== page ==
Why 100% is becoming a cut-off norm at Delhi University
The Delhi University cut-offs touched the 100% ceiling for the first time in 2011. Shri Ram College of Commerce (SRCC) had set the mark for admission to B Com (Hons), attracting a raft of reactions from students, parents and academics. Since then, several colleges have demanded cent per cent marks for admission to various courses. This year, it was Lady Shri Ram (LSR) College that has set 100% cut off for three courses.
Experts cited several reasons for the trend, most prominent of which is the way how the evaluation for the Central Board for Secondary Examination (CBSE) exams has changed over the years.
PC Jain, the then principal of SRCC, said the college set the cut-off at 100% in view of the increase in the number of top scorers in the CBSE Class 12 board exams. “The number of students scoring above 90% and 95% was exceptionally high that year and it’s been increasing every year since then. In fact, students are scoring a percent of 100 in the most theoretical subjects like History, Political Science, and Sociology. It’s not just happening in CBSE but also in several state boards now. There is a possibility that more colleges will announce 100% cut-offs in the coming years,” he said.
This year, while the number of CBSE students scoring 95% and above increased by 118.6% this year, those getting 90% and above went up by 67.48%. This is significant since a majority of applications (285,128) received by the university are from the CBSE board.
The Delhi University announced its first cut-off list on Saturday with an average increase of 0.5 to 2 percentage points across colleges for various courses.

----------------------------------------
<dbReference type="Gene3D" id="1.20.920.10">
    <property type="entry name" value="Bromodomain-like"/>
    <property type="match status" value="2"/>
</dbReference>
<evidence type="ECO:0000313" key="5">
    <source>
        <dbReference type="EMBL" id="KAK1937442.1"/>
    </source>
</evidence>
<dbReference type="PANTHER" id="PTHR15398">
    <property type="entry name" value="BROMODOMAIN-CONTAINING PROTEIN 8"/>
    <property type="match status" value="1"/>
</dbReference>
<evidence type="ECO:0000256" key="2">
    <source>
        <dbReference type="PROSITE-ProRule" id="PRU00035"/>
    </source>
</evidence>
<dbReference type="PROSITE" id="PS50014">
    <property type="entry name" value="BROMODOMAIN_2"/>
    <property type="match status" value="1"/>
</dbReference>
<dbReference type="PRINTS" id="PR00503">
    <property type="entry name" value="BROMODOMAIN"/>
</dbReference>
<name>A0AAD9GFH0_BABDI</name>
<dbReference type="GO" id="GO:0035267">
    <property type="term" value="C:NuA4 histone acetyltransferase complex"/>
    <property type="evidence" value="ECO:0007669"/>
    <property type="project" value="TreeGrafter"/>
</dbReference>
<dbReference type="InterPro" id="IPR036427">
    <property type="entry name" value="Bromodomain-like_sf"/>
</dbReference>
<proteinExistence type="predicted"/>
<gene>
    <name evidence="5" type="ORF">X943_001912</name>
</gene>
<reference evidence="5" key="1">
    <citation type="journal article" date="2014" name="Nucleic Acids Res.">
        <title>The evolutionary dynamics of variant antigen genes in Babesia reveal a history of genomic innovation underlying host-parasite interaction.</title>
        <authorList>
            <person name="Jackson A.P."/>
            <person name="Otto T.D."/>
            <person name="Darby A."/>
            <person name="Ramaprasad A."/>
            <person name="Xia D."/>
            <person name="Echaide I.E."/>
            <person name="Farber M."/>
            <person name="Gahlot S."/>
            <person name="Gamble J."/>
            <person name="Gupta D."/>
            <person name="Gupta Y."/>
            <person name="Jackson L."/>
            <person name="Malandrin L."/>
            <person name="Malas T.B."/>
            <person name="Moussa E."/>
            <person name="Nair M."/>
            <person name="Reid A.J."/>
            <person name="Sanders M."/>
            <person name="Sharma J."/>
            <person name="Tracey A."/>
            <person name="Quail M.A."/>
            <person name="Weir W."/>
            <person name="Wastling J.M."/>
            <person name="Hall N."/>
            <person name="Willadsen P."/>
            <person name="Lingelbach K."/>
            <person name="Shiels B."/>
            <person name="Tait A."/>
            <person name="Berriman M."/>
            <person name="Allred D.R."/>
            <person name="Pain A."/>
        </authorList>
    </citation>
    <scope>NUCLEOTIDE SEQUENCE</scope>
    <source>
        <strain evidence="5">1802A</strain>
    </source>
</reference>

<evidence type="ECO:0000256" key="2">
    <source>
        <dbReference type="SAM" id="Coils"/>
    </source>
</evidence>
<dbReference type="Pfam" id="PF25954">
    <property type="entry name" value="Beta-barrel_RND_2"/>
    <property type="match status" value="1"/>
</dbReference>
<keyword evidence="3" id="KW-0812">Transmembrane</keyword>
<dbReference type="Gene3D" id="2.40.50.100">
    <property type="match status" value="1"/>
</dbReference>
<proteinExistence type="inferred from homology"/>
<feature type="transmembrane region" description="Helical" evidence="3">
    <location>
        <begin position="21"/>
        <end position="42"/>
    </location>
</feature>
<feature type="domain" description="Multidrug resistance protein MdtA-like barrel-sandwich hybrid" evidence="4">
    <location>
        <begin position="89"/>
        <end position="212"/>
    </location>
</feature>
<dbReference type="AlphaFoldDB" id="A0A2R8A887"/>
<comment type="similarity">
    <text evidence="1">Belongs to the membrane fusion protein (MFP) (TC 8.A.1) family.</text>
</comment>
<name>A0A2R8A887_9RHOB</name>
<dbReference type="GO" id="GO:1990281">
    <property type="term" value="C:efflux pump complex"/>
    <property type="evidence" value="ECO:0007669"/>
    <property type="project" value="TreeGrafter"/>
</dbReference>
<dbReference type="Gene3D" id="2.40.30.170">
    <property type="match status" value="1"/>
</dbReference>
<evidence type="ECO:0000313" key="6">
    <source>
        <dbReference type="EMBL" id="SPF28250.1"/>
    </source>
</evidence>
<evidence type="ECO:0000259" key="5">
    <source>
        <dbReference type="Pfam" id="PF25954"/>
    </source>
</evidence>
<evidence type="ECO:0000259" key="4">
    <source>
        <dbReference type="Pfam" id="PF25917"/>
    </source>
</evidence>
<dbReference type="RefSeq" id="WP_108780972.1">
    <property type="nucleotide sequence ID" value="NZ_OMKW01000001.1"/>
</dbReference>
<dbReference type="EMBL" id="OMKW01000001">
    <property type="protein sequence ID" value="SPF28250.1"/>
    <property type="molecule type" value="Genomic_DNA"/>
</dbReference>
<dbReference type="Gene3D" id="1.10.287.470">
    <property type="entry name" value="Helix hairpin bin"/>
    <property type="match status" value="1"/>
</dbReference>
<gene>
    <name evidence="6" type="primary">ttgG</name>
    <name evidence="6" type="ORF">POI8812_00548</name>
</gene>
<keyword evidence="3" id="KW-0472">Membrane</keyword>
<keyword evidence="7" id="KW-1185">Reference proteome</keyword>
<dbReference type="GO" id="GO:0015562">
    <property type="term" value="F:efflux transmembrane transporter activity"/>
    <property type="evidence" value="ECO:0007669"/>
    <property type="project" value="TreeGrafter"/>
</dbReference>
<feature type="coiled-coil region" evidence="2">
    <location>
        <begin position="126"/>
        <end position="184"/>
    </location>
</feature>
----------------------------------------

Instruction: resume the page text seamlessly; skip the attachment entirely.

DU officials also pointed out that colleges set very high cut-offs to prevent “over admissions”. According to the admission rules, any college cannot turn away a student who has made the cut-off. There is no first-come, first-serve. Many times colleges need to increase the number of seats to accommodate all eligible students.
For instance, despite announcing 99% (highest) cut-off for admission to Political Science (Hons) last year, Hindu College had witnessed admissions double the number of available seats. College principal Anju Shrivastava said, “The number of top scorers is high and to limit the admissions we have to keep the cut-offs high.” The highest cut-off at the college is 99.5% this year for Political Science.
Another official said the colleges did not have course-wise data for applications — an important metric while setting cut-offs. The application process was tweaked a little this year since the coronavirus pandemic delayed the board exams and their results, leading to an overall delay in the admission process. Since the entire process was online, the applicants were made to fill forms in which they didn’t have to specify courses.
“Since the university did not seek course-wise or college-wise information this year, we were shooting in the dark. As many as 2,512 girl students with 100% applied for admission, as per the registration data. Over 13,900 were in the range of 95-99.9%. In the previous years, we were dealing with a much lower number of top scorers, and we had data on how many students have opted for a particular course. We don’t have that data this year. Even if 1% of these students apply for a course that has less than 25 seats, there will be over-admissions. This is why higher cut-offs were a safe option,” an official from a south campus college said, requesting anonymity.
“Last year, in at least two courses in our college, including Political Science (Hons), admissions in the unreserved category were double the number of available seats. This also affects the admissions under other reserved categories as well,” the official added.
Shrivastava said, “Since the registration was open for all courses we studied last year’s trends while deciding the cut-offs.”
In 2015, two colleges – College of Vocational Studies and Indraprastha (IP) College for Women – had fixed their cut-offs at 100% for BSc (Honours) in Computer Science. Babli Moitra Saraf, principal of IP College, said, “Higher cut-offs are always based on board exam results and the number of over-admissions that take place in colleges. In 2015, there was a rush for BSc (Honours) in Computer Science. The previous year, we had to deal with extra-admissions in that course.”
Vibha Sinha Chauhan, principal of Kirori Mal College, said, “In the first cut-off, the colleges are always very cautious due to the possibility of over admissions.”